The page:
Capital BlueCross Senior Vice President and Chief Medical Officer Dr. Jennifer Chambers said the increase in diagnoses underscores the need to focus on appropriate care and support for individuals with any form of dementia, along with increased support for their caregivers as the disease progresses.
It also illustrates the urgency to find cures, she said.
“While we are making medical advancements in detecting forms of dementia—and greater awareness could be part of the reason for the increase in diagnoses—we still have considerable work to do toward ending this devastating disease,” Dr. Chambers said.
Among the report’s other findings:
- The average age of a person living with either early-onset dementia or Alzheimer’s disease is 49.
- Both conditions are more common among women, who make up 58% of those diagnosed.
- People with either form of dementia have an average Health Index of 62.5, which means they are living at about two-thirds of their optimal health. This equates to a loss of about 11 years of healthy life.
Of course, the consequences of dementia or Alzheimer’s go well beyond the individuals diagnosed. Caring for someone with any form of dementia often takes an economic toll on households and a mental toll on caregivers.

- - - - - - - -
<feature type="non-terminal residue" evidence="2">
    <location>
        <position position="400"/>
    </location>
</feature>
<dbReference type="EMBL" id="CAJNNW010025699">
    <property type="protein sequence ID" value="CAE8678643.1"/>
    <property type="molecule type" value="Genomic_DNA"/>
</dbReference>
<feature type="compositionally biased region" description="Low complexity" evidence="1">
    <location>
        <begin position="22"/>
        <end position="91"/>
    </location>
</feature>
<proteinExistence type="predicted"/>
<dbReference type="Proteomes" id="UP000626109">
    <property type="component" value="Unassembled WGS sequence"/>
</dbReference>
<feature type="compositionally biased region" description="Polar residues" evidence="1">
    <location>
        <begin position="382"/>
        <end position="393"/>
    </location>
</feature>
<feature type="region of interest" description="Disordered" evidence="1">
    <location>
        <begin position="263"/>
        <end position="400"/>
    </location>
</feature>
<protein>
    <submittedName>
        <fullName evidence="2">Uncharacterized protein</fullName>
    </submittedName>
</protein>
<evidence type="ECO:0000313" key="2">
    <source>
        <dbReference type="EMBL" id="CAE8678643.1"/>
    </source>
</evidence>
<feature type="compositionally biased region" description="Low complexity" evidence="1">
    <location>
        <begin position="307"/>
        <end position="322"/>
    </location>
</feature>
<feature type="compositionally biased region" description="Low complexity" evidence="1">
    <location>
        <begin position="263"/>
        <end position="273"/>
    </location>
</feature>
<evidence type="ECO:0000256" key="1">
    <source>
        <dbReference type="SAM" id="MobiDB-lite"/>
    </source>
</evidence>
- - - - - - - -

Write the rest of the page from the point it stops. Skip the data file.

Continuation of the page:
The BCBSA notes that in 2015 alone, nearly 16 million Americans provided more than 18 billion hours of unpaid care to persons with Alzheimer’s and other forms of dementia. Those efforts amount to an estimated $221 billion in uncompensated work.
The added caregiving responsibilities are felt particularly among women, who make up 63% of this caregiving subset. The added stress and time commitment these caregivers incur can lead to depression, social isolation, and financial stress.
The report, Early-Onset Dementia and Alzheimer's Rates Grow for Younger Americans, is the latest issued by the BCBSA as part of its Health of America report series.